Pick the right place
Granted, the typical college housing charm is inevitable to come with almost every student rental unit in existence, but make sure this is the right place for you. We’ve laid it all out in place, so why not set up showings at multiple places? Pick the area you want to live, whether that’s close to campus or within stumbling distance from your favorite bar. Make sure to get a walkthrough and make your decision after you’ve seen a few places that you like. That being said, remember that no place will be perfect… it’s just got to be perfect for you.
Document everything before you move in
You’ll thank me when you get your security deposit back. Take photos and write down absolutely everything that you don’t want to get charged for when your lease is up. As long as you’ve taken care of this in the beginning, you won’t have to pay for any damage you didn’t create. Also, try not to burn the place down. This might be your apartment for your entire college career, or only a year, but treat it like it’s your own.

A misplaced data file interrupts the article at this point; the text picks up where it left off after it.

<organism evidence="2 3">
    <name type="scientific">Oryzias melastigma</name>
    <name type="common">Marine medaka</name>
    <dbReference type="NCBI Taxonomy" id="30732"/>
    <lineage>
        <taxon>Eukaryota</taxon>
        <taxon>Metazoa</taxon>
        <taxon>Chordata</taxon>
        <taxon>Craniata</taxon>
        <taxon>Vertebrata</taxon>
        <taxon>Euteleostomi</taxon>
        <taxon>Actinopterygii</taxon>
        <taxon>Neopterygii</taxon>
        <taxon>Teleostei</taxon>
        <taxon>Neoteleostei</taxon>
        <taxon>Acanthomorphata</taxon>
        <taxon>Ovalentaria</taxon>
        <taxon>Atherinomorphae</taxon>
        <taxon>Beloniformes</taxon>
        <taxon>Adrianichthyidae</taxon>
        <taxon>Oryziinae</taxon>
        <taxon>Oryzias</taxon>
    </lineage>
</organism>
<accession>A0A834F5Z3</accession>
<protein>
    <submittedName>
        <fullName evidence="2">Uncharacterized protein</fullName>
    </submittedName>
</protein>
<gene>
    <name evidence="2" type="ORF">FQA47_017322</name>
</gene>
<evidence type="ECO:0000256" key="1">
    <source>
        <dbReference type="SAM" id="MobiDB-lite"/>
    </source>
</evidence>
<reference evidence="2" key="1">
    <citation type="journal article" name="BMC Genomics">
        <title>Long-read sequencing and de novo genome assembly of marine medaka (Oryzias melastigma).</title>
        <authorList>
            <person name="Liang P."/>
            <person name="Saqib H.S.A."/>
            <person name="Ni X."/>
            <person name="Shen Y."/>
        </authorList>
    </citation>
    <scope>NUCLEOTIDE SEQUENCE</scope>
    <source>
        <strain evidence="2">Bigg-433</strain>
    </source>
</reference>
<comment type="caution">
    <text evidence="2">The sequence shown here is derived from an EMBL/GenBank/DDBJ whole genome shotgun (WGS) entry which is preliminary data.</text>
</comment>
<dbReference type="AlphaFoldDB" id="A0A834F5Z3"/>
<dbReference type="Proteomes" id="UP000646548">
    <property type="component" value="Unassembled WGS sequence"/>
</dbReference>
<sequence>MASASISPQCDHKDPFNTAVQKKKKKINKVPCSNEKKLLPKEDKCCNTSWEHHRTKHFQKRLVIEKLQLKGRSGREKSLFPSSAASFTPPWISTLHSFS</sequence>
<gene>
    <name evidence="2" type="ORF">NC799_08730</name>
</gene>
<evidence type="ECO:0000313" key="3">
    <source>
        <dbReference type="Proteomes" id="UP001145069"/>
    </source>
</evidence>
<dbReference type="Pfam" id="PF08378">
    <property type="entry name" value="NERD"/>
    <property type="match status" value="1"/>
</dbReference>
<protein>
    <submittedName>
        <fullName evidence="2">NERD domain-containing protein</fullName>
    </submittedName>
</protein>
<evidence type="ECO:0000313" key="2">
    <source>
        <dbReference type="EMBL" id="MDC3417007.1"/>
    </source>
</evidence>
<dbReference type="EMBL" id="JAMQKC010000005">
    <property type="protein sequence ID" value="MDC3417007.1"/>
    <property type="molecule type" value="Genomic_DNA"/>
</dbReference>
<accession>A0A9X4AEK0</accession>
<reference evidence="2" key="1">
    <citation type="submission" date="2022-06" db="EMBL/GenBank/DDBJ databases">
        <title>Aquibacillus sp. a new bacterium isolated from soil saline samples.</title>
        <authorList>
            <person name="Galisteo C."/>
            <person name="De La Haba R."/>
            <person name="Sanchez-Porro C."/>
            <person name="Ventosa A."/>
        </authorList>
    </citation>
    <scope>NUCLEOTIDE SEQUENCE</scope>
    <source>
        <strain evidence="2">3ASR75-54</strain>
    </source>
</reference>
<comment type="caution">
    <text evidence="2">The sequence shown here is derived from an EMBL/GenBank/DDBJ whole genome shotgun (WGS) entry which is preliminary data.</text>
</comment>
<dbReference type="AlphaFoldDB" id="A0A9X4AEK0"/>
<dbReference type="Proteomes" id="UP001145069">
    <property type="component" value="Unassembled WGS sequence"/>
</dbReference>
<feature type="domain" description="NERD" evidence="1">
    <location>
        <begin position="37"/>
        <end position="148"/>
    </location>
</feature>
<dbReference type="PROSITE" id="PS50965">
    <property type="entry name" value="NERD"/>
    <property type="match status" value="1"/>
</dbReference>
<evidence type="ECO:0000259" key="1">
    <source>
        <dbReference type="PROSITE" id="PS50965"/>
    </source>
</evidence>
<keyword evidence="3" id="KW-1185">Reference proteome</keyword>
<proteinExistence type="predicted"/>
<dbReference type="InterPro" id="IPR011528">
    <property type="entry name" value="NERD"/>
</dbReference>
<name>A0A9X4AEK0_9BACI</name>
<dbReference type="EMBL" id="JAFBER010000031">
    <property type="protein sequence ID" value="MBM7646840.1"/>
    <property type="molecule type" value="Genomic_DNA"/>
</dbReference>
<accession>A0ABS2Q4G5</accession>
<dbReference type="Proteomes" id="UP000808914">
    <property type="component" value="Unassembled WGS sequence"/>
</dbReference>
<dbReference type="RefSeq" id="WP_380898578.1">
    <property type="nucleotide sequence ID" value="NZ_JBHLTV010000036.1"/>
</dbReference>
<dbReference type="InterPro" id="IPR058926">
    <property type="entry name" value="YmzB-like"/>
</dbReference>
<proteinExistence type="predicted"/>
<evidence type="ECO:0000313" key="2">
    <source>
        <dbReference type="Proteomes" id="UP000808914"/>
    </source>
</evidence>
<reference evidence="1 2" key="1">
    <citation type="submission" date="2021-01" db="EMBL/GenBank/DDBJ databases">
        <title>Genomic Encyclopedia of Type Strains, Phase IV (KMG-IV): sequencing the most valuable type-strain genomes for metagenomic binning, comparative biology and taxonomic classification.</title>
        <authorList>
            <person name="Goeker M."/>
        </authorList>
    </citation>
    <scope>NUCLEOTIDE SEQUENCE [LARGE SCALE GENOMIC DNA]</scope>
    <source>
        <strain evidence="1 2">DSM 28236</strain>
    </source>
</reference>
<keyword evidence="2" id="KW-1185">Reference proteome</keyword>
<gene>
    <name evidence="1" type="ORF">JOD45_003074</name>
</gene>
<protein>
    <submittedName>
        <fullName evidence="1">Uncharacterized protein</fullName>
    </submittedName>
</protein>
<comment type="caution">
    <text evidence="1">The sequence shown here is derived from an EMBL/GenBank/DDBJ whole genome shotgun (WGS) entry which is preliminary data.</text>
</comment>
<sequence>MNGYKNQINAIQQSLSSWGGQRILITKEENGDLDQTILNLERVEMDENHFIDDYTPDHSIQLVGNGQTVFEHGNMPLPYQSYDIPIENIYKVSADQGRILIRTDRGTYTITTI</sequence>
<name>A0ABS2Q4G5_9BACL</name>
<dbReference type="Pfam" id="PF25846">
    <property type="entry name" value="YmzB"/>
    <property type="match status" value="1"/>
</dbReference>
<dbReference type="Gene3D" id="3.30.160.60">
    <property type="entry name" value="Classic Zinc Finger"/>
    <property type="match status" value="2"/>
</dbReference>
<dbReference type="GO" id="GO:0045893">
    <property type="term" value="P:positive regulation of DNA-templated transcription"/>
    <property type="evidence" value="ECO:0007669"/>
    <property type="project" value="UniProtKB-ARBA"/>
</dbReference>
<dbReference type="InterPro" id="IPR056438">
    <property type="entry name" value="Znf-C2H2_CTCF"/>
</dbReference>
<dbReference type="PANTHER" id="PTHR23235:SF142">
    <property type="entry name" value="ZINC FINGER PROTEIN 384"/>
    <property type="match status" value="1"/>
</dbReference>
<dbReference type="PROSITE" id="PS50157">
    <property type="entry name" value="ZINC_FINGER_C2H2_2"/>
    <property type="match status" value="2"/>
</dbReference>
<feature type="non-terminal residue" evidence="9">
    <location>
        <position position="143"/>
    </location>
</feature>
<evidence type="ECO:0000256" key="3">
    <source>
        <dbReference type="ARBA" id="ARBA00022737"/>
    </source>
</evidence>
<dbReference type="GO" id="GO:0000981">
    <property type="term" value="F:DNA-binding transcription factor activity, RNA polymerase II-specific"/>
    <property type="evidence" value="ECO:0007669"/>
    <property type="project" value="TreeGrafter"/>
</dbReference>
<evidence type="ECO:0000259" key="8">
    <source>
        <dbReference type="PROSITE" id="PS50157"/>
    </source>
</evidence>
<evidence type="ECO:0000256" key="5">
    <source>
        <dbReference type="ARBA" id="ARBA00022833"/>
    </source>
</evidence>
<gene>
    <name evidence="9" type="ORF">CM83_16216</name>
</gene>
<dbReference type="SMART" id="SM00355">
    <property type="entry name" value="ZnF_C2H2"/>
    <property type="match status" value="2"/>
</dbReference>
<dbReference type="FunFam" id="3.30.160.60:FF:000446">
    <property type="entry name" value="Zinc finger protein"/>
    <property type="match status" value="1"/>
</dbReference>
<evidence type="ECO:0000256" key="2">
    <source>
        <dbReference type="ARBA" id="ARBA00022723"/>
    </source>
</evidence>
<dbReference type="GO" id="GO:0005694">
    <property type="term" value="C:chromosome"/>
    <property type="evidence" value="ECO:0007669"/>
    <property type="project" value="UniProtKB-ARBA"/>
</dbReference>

Pre-plan with your upcoming roommates
As cool as it may seem to have 4 TVs in the living room, and 3 couches, and 3 coffee tables… space will be limited. Make a checklist (or just use ours) to ensure you have all the appliances and furnishings you need without duplicates. Moving stuff is a hassle, so you should try to only do it once.
For advice on moving, check out our moving tips post.
A clean home is a happy home
Your parents will probably buy you a ton of cleaning supplies at the beginning of the year, try to actually use those. Keeping a clean house might not be the most fun thing to do on a Sunday afternoon, but it will minimize the amount of time you spend sick in bed. And make sure you always have a clean pair of underwear.